Could you choose an iconic image for the rebellions of the Arab Spring, a singled out one that comes to mind as defining of the concept that united Tunisia, Libya, Bahrain, Jordan, Yemen and Egypt. The truth is that the most accurate image is probably not the uprisings in Tahir Square, Cairo, nor is it the fall of Hosni Mubarak’s regime. Not even Mohammed Bouazizi’s death after setting himself ablaze, an act that ignited the evens that unfolded.
Instead, the image to reflect on the protests is hardly as striking at first sight – it’s an arab person with a smartphone. They’re in the middle of Tahir Square tweeting a picture from the hotspot of events, they’re a nurse in an aid station posting about the serial case of a head injury from the missile strikes held by Mubarak’s supporters.
It is these images that stay in the core of the rebellions.
Indeed if three decades of despotic repression and violent regime were kindling for the Arab uprisings, social media was both a spark and an accelerant for the events that followed.
It is a bit far to say that Twitter and Facebook caused the movement. Those global platforms did speed up the process, though. In many ways did they reach many corners of the world to put the issue in the spotlight.
So in the years that followed, people have almost tried to put the Arab Spring in a category, and compare it to a protest we’re already witnessed: a look alike to the Iranian revolution to topple the Shah in 1979, or even the Eastern European revolutions in 1989.
All of these, are, however, missing out the essence that generated the fire. These comparisons don’t only simply have the tendency to downplay a core element of the movement, but have the potential to be overly sceptical of the fact that social media contributed in the first place.
Except, that it did contribute. To a large extend.
First of all, however, we need to acknowledge that the use of social media was different in each country and, hence, its impact, which is where the confusion comes from.
Tunisia was vulnerable under the Ben Ali presidency. In a landscape where the media were tightly controlled, Tunisia also operated a monopoly on the Internet, where most social media platforms were banned, except Facebook.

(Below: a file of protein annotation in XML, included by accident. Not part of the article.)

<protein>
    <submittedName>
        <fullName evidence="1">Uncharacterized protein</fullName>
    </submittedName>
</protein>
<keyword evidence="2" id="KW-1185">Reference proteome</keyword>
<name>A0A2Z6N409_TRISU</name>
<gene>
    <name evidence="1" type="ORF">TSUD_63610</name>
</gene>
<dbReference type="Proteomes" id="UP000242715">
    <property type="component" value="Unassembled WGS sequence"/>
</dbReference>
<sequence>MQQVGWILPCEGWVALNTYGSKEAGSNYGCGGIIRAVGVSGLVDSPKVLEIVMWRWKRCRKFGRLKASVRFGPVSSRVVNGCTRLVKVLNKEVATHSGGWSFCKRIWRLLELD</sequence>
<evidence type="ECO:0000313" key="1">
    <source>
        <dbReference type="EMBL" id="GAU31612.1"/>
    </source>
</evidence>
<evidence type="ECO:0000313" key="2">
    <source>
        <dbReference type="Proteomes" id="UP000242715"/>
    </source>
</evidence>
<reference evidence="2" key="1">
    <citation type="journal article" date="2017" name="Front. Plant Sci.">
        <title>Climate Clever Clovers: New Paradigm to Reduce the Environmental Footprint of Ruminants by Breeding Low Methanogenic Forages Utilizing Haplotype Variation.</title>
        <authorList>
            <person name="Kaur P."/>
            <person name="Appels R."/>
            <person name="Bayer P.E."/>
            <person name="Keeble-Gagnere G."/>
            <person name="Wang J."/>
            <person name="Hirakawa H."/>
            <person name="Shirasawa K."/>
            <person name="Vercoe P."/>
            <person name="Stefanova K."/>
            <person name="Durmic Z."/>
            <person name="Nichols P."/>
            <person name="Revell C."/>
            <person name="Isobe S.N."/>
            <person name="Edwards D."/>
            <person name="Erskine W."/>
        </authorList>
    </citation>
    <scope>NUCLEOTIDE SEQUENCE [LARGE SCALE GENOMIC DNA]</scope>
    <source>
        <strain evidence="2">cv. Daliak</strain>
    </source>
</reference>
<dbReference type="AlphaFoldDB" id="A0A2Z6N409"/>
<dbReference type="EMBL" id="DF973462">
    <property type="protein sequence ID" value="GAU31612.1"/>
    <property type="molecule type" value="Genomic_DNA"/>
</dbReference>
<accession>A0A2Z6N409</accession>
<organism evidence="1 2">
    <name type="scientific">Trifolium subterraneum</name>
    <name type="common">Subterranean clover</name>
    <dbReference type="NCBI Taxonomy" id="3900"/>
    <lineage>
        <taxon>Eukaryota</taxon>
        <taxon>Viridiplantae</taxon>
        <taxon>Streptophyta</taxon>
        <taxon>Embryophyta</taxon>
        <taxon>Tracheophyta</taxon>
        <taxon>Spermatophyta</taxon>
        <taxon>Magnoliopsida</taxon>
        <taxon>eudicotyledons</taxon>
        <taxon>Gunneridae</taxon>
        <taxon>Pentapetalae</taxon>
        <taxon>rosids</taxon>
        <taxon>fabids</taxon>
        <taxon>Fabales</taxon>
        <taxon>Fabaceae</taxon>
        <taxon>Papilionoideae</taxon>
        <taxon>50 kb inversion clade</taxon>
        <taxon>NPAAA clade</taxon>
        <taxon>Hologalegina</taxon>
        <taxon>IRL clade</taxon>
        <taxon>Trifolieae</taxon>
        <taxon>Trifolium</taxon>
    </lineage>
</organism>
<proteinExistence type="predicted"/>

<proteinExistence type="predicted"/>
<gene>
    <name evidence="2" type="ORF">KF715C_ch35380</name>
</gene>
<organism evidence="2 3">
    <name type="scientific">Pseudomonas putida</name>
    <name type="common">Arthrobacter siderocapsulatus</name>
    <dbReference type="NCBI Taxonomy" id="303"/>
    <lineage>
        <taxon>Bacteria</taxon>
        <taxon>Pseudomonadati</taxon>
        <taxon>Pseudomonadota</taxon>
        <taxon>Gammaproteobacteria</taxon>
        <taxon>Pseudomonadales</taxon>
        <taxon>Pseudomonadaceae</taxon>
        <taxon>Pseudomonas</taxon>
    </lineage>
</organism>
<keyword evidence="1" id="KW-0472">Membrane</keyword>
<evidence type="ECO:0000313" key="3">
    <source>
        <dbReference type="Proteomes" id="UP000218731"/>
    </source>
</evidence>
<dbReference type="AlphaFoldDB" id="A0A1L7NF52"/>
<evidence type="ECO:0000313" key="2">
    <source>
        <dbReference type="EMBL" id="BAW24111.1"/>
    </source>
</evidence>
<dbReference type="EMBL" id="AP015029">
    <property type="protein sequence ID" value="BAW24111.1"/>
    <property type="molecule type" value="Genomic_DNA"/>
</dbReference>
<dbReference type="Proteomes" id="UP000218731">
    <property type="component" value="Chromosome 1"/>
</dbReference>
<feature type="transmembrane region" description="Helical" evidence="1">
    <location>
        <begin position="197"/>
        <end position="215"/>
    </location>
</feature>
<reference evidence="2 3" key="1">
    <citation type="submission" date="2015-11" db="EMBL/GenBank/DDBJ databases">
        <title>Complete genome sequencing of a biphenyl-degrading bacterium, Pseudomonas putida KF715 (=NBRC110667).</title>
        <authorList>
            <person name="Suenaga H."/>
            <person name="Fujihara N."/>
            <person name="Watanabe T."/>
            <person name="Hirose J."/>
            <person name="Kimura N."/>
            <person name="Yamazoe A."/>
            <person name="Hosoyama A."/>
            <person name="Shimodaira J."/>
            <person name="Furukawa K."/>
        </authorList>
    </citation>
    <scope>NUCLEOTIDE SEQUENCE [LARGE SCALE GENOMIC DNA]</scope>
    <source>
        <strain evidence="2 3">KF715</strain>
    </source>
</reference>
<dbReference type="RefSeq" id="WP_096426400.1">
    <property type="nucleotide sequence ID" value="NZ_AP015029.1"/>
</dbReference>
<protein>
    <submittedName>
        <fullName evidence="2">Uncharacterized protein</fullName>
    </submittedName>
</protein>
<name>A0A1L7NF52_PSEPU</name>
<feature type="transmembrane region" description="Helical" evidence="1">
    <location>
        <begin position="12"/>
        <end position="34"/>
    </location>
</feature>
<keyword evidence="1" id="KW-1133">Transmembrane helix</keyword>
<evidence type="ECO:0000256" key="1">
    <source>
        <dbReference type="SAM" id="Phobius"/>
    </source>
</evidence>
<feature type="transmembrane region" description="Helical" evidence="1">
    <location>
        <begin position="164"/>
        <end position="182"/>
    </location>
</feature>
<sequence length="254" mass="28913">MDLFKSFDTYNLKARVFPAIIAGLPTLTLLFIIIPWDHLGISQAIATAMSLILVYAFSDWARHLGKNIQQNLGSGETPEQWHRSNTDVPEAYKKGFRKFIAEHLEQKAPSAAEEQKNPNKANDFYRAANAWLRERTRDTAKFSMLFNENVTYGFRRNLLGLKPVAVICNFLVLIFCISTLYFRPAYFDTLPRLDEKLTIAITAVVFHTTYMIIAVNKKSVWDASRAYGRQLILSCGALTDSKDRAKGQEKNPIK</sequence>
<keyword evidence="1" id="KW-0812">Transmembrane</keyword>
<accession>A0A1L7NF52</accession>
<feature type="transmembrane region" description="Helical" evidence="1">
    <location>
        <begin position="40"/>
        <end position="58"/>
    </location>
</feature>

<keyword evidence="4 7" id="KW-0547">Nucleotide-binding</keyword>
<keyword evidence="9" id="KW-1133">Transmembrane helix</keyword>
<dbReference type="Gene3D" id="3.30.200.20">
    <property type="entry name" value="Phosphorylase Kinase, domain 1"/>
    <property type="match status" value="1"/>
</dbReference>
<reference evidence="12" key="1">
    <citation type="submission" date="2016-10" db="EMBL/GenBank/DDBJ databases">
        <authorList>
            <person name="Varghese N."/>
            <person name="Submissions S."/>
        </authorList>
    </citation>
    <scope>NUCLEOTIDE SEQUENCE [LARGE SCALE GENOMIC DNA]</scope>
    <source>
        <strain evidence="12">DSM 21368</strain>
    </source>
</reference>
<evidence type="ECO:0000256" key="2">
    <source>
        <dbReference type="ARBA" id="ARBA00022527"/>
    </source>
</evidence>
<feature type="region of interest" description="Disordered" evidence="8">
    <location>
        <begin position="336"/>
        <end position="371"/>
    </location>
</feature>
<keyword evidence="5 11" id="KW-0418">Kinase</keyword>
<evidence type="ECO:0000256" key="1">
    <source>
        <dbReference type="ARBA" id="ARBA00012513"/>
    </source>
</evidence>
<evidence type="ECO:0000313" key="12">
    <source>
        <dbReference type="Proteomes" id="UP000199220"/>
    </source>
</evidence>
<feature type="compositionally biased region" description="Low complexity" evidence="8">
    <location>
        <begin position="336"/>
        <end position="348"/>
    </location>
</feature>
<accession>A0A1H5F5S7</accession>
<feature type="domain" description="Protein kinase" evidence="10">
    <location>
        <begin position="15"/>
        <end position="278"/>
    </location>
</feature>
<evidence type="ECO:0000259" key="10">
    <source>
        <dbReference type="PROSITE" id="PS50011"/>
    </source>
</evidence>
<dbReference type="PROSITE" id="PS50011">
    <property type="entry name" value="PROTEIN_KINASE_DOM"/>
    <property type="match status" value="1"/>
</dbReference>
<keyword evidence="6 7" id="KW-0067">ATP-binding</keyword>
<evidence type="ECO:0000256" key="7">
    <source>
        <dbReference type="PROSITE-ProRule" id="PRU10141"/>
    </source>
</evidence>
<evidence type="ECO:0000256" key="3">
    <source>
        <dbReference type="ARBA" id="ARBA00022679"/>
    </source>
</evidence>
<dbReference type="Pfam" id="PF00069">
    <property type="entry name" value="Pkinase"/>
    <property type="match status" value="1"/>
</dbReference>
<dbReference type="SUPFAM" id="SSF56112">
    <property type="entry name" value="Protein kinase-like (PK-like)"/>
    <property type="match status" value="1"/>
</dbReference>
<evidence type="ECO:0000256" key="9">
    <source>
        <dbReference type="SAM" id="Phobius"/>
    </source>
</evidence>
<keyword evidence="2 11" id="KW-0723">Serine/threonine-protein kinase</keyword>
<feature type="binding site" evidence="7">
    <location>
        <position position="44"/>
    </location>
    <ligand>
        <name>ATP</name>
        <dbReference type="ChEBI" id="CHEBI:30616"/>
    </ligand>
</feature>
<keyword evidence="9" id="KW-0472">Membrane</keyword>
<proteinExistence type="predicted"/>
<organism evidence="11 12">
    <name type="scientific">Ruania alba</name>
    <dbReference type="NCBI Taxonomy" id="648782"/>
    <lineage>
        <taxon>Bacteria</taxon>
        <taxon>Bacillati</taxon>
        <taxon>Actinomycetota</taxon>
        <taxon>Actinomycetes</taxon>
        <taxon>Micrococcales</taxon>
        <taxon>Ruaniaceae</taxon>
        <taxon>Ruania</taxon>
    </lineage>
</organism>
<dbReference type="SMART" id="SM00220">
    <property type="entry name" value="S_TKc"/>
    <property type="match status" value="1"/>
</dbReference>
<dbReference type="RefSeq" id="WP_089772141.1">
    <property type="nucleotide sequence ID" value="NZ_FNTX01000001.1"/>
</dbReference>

And despite the perceptions that Tunisia staged a Twitter revolution – or, as a matter of fact, the claims it was inspired by WikiLeaks – none of these were particularly as crucial. In the pre-revolution in Tunisia, barely 200 active Twitter accounts existed.
Instead, Facebook was huge, where more than two million users were active. So when Mohammed Bouazizi set himself on fire in Sidi Bouzid, the world got to see it. In a country, where, as previously mentioned, excess control was exercised over traditional media, Facebook acted as an information source.
If Twitter has a negligible contribution in Tunisia, this is hardly the case for Egypt. A far more extensive social media campaign took place here.
In Egypt, details and information about demonstrations were circulated online by both Facebook and Twitter, as an activists’ guide to tackling the regime was sent via email. It was a growing thread for the Mubarak government, and this pulled the plug on the country’s Internet services.
Egypt was disconnected from the rest of the world after. Yet the movement never stopped, which is where the impact of social media could be easily underrated. Sure, on the inside, we’ve seen, the protests kept on going.
But social media was about the organisation of protests only at first. Then it was much more than that.
Where social media had a major impact was conveying the news to the outside world
Libya and Bahrain
And this has been most obvious in Libya and Bahrain where networking sites have shown and even broadcasted the most graphic, real images from the protests. There were messages from hospital crews asking for blood and requests for sim cards so that Libyans could communicate.
So Facebook and Twiter were certainly a tool for organising the protests, gathering the attentions of citizens and uniting them. But above all, it has been about the ability to communicate.
No, the Arab Spring was nothing like the Eastern European or Iranian revolutions. It was a thing of its own. A new category.
Barricades there did not operate with blades and bullets, but with phones.